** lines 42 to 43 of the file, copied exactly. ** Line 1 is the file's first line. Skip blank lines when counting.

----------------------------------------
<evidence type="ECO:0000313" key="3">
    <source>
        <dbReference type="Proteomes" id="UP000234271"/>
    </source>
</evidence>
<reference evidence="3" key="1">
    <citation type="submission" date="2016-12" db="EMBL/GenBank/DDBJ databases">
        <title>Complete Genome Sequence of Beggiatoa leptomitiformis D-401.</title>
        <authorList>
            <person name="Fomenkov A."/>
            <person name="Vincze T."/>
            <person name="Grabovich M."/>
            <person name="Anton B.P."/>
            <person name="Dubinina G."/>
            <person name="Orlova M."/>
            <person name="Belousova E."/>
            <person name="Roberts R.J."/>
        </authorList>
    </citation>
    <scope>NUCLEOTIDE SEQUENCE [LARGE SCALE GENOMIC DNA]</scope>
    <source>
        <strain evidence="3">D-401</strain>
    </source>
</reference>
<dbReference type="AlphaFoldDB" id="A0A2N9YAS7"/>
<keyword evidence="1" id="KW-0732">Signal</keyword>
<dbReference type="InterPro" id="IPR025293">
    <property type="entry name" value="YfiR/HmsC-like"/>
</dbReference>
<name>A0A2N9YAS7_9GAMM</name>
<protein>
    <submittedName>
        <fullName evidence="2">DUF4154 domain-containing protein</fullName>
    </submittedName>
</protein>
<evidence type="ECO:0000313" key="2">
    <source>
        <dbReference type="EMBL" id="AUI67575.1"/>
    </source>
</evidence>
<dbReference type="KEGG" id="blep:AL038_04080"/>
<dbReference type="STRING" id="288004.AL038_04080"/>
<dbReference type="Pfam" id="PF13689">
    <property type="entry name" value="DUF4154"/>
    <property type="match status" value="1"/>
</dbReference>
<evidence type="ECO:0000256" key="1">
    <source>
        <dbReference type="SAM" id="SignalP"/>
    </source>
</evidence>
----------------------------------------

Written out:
<dbReference type="STRING" id="288004.AL038_04080"/>
<dbReference type="Pfam" id="PF13689">